Comparison of macular pigment optical density in patients with AMD and healthy control subjects

Monika Kalesinskaite, Eglė Zlatkutė, Ramunė Kučinskaitė, Džastina Šarkūnaitė, Brigita Glebauskiene, Renata Pikturnaitė, Kornelija Ruškytė, Mantas Jodinskas, Kiril Zimarin, Jurgis Trumpaitis, Vilma Jūratė Balčiūnienė, Valerijus Barzdžiukas, Rasa Liutkevičienė


Introduction. Age-related macular degeneration (AMD) affects the macula and is a leading cause of significant and irreversible loss of central visual acuity in persons aged over 60 in developed countries [1,2]. Epidemiological studies estimate that the prevalence of AMD in Australia, Europe and North America is 0.2%  in 55-64 year-old patients and it increases to 13 percent in the age group of 85 years [3]. According to the Blind Register Centre, about 50% of blind people lose vision due to ADM in Great Britain [4].

Macular pigment  accumulates in the central retina and is composed of the carotenoids, lutein, zeaxanthin and meso-zeaxanthin, which give the macula its characteristic yellow colour. L and Z are not synthesized de novo in humans and are of dietary origin, whereas meso-Z has been reported to be predominantly non-dietary and formed following conversion from L in the retina [5,6]. MP confers powerful antioxidant protection and also filters actinic short wavelength, blue light, limiting the (photo-)oxidative damage to retinal cells [7]. These properties of MP are believed to limit the development and/or progression of AMD [8]. The aim of our reseach was to evaluate macular pigment optical density (MPOD) in patients with early age-related macular degeneration (AMD )and compare results with  healthy age and gender matched controls.

Materials and methods. Having obtained permission from the Kaunas Regional Biomedical Research Ethics Committee, the study was conducted in the Department of Ophthalmology at Lithuanian University of Health sciences.

The inclusion criteria for patients with AMD were as follows: 1) patients of both genders, diagnosed with early mild or early intermediate AMD who did not have other eye disorders found on detailed ophthalmologic examination; 2) the diagnosis confirmed by colour fundus photography; 3) participation consent.

The inclusion criteria for healthy controls were as follows: 1) no ophthalmological eye disorders were found on detail ophthalmological evaluation; 2) participation consent.

A total of 25 patients with early AMD (aged 53,86 ± 18,25 years [range 40 - 74]) and 25 healthy subjects (aged 48,19 ± 17,94 years [range 24 - 78]) were incuded into our study. In this study the visual acuity as well as the transparency of the cornea and lens, and the fundus were investigated in the patients. Pupils of the subjects were dilated with tropicamide 1% or cyclogyli 1%. After dilation of the pupils, fundoscopy was performed with an ophthalmoscope of the direct monocular type and the slit-lamp, using a double aspheric lens of +78 diopters. A peripheral retinal examination was performed using an indirect ophthalmoscope. Results of the eye examination were recorded on standardized forms that we developed for this study. Stereoscopic color fundus photographs of the macula were obtained: centered at 45º and 30º to the fovea for a detailed fundus analysis.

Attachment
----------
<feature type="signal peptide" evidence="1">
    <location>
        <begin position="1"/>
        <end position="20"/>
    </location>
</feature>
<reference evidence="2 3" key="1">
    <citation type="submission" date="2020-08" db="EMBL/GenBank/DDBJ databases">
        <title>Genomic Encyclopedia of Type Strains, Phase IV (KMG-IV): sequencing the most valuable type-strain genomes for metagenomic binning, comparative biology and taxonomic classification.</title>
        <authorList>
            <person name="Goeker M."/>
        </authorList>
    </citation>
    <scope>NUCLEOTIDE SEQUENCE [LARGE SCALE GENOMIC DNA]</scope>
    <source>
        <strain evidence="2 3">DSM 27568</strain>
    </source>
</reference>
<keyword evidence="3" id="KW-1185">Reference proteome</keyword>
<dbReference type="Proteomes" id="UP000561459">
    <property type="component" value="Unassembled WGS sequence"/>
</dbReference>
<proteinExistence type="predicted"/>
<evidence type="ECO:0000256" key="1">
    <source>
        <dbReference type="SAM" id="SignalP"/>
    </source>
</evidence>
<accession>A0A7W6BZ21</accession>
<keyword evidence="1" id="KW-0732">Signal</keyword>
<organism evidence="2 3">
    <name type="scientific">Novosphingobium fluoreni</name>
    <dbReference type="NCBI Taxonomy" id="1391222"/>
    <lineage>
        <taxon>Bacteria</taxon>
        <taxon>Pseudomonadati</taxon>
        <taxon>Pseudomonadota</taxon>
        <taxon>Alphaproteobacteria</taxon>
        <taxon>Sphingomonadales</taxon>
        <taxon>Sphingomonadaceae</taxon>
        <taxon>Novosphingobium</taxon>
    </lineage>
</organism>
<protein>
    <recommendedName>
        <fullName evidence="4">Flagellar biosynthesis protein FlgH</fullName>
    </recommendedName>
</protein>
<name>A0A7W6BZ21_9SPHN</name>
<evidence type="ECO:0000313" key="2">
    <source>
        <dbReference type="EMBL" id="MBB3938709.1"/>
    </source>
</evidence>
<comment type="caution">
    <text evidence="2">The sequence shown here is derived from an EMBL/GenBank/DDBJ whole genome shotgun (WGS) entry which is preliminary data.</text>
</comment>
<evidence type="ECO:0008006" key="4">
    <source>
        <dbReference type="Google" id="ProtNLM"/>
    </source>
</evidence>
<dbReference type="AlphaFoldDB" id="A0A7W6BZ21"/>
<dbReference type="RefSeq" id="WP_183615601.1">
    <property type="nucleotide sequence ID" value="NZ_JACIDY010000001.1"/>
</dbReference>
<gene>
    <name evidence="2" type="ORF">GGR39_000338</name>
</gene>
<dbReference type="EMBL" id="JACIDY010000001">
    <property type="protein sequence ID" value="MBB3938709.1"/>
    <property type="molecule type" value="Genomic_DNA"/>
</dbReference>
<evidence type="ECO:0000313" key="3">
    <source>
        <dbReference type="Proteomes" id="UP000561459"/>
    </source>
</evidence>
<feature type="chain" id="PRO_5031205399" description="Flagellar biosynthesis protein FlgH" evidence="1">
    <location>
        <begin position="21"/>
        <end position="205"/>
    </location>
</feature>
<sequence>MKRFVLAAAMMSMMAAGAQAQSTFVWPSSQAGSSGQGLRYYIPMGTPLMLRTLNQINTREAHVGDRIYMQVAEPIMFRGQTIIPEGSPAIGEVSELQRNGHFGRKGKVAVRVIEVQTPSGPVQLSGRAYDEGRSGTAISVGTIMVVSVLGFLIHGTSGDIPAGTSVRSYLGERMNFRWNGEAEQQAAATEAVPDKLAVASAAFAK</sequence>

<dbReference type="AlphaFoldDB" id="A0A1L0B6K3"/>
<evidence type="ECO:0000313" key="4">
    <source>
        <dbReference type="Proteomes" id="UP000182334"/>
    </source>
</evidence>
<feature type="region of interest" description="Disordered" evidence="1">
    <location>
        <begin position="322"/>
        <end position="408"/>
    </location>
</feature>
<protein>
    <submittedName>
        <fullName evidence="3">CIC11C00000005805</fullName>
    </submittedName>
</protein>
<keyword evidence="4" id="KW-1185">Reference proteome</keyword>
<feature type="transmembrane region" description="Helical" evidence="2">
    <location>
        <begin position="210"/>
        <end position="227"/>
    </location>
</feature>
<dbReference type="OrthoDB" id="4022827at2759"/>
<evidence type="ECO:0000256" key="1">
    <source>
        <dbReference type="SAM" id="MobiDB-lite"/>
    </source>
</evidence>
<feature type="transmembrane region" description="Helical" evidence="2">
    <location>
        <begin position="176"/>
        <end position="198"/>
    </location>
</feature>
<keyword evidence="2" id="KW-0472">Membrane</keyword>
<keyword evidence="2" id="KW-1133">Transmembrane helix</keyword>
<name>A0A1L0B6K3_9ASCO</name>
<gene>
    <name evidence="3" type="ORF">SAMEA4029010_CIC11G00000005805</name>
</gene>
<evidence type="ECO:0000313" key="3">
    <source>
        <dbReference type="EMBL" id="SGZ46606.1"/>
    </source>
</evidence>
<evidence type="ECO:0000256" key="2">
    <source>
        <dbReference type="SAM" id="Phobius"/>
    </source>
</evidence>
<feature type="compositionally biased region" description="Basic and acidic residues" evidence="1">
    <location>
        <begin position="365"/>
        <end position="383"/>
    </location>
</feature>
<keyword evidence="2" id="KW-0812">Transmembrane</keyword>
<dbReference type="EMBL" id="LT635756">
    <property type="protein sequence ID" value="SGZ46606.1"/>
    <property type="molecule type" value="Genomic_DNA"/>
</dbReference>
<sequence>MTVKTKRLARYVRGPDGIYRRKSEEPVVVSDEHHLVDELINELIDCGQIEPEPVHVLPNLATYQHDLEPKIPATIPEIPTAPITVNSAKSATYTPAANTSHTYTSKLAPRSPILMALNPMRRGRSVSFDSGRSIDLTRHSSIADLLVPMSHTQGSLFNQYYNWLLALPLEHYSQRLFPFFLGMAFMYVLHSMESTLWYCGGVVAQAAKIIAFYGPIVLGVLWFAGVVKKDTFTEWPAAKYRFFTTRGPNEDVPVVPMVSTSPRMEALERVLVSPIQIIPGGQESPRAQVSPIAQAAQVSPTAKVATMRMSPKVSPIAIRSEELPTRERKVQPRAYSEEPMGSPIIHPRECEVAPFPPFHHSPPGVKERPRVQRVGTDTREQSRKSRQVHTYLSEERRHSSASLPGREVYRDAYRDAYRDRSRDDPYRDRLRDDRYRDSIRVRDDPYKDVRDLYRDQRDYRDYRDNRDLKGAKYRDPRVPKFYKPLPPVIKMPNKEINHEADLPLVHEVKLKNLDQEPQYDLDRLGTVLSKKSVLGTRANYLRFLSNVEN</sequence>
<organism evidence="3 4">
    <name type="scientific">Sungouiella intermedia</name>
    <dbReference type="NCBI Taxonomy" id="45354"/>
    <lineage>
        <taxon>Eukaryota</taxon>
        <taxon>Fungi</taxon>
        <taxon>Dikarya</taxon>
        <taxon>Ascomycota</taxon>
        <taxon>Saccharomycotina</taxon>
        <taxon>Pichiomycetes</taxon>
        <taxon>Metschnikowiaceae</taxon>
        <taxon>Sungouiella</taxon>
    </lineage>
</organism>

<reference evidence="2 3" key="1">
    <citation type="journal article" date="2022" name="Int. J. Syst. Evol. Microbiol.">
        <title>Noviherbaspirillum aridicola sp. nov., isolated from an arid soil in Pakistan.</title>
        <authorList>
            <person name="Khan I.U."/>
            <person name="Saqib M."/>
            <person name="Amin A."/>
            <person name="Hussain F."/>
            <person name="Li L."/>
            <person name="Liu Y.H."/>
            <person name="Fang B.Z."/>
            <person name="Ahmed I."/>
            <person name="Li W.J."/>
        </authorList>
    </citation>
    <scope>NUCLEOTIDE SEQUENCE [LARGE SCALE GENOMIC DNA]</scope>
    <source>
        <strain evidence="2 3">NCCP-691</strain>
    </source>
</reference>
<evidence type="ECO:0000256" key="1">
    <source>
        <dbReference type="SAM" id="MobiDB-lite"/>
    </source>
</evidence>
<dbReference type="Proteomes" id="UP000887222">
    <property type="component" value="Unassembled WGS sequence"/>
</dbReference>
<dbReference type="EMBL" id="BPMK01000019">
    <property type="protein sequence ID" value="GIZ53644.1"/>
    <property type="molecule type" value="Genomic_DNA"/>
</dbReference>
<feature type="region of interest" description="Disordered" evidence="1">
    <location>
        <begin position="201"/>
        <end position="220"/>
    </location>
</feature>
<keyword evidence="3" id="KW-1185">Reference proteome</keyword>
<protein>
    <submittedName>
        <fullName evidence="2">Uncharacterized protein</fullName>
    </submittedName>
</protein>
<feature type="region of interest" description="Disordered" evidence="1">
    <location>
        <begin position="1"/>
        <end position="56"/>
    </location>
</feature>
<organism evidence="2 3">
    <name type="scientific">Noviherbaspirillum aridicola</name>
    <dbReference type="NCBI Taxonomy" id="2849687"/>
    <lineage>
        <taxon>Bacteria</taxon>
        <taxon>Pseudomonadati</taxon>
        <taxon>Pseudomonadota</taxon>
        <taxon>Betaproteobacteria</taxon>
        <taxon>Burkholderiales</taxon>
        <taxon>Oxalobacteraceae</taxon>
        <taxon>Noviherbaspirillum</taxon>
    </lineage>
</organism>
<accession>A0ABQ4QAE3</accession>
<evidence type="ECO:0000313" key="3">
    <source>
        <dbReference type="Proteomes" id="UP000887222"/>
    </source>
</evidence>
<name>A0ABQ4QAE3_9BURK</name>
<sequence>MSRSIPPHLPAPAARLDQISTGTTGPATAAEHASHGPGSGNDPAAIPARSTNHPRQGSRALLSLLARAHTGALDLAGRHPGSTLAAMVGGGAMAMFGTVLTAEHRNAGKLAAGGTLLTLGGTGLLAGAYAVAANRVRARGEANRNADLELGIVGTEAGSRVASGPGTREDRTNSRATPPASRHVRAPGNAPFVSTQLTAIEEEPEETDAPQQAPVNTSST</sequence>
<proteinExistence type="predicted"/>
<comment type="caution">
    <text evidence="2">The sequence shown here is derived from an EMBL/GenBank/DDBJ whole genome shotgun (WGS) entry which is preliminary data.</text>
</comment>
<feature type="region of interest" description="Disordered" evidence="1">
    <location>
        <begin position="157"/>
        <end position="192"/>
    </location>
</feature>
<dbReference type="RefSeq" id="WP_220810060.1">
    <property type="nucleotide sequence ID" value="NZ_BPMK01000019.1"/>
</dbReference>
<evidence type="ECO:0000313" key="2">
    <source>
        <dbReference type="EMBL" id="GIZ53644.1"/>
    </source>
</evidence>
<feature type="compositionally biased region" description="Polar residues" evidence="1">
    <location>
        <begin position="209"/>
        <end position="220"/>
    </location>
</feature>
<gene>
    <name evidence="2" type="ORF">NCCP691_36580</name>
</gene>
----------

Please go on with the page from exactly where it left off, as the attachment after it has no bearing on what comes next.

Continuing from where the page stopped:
The optional macular pigment density module for the Visucam 200 used the reflectance of a single 460-nm wavelength based on a single blue-reflection fundus image to determine MPOD and its spatial distribution. A shading correction is used that approximates the reflectance of the fundus in absence of MP. It is based on a three-dimensional parabolic function automatically fitted to fundus reflectance at peripheral locations. The subject was positioned in front of the fundus camera and instructed to look at a target inside. The fundus was illuminated by a monochromatic blue light. Four MPOD parameters were automatically calculated: maximum optical density (MPOD measured at the peak); mean OD (mean MPOD within the measurement area); area (area where macular pigment could be detected); and volume (sum of all optical densities, as recommended by the manufacturer).

Statistical Analysis. Mean and standard deviation of MPOD were calculated.  MPOD levels between males and females were compared using t-test for two independent samples.

Results. The mean of MPOD in patients with early AMD was  0.129 ± 0.029. The mean of MPOD in healthy age and gender matched controls was 0.120 ± 0.019. Patients with early AMD did not showed a reduced MPOD as compared to the healthy control group, p = 0.091.

Conclusion. There was no statistically significant difference of MPOD in patients with early AMD compared to healthy controls.

Discussion. The question whether AMD patients show reduced MPOD as compared to healthy subjects is discussed controversially in literature. The present data indicate that patients with AMD are characterized by a relative lack of MPOD as compared to healthy control subjects. Whether a difference in MPOD was found between healthy subjects and patients with AMD in previous studies strongly depends on the inclusion/exclusion criteria, the sample size and the employed technique. Also, in total, the mean MPOD as measured in this aged population of early AMD patients and healthy individuals is remarkably lower when compared with values published by other investigators measuring with similar techniques. A future study comparing the population of our study with age-matched populations with different hereditary and geographic characteristics would be interesting.




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